by Rabbi Howard Cohen
 
Fall is the season of change. Leaves turn colors, days grow shorter, and birds begin to migrate. Animal fur grows thick; layers of fat are laid in.  Water warmed all summer by the sun slowly begins to sink to the bottom of the lake and displaces the colder less dense water.  Everywhere you turn, change is in the air.
 
When I think of the high holy days I think of change.  Our ancestors called this change teshuvah. Tradition understands teshuvah to mean repentance, which in turn implies contrition or regret for past wrongs.  It also generally assumes a personal commitment to change.  Change as a corrective activity has its place.  In fact, some say the fundamental difference between humans and animals (I think this really means all of nature) is that we alone have the ability to reflect upon, and review, our past actions; and presumably change.  In religious terms this means that we alone have the potential to do teshuvah. I suppose this is true and in any case it doesn’t hurt to believe it is so. 
 
However, what is true is this: change is fundamental to all of nature and despite a inclination to deny it this includes us, for we are no more or less a part of nature than anything else in the universe.  Change in nature is neither good, nor bad.  It simply is and that is enough. Our liturgy and rabbis are steadfast in urging us to “do teshuvah” this time of year.  It is good we are told, to reflect upon our past actions, seek forgiveness and commit to refining our behavior.  I wish our tradition put less emphasis on change as a corrective action.  I think this just makes it that much harder to embrace change in our lives as something healthy and natural.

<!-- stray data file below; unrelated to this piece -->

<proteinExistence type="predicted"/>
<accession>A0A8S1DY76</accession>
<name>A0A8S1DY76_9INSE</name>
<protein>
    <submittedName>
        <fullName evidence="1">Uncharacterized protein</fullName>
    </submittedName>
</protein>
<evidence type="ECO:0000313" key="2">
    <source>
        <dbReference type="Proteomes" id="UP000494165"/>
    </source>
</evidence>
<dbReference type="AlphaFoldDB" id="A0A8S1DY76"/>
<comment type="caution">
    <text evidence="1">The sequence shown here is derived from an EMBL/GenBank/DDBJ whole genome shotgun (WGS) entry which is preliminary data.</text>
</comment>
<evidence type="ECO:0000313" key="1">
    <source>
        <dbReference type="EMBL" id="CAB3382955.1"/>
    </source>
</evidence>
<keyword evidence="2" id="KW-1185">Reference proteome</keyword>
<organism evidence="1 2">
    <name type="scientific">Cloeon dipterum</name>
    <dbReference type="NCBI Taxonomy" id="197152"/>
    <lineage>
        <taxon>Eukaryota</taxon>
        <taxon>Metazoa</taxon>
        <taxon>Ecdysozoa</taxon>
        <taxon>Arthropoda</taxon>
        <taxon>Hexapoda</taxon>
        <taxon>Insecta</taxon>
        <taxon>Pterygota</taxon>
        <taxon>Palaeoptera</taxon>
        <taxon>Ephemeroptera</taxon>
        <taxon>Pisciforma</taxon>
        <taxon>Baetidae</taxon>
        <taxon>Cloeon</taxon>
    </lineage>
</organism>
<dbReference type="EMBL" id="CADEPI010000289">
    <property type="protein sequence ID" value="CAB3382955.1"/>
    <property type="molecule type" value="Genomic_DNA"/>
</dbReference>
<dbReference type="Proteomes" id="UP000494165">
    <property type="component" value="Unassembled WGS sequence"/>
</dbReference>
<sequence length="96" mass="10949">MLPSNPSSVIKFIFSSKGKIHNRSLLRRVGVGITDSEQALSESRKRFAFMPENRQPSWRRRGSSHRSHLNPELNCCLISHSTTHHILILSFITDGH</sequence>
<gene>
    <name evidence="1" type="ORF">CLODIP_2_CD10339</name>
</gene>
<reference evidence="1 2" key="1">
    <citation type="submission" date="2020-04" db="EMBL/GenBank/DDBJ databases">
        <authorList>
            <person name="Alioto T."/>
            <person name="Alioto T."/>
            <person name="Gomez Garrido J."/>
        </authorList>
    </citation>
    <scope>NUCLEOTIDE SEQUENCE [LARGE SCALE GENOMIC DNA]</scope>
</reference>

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Howard Cohen is rabbi at Congregation Shirat Hayam, Marshfield MA. He is the Senior Guide/Owner of Burning Bush Adventures, Co-Rabbi Congregation Beth Israel, and 1st Lt. Bennington Village Fire Department. He lives in Bennington, VT on Barefoot Farm.
 

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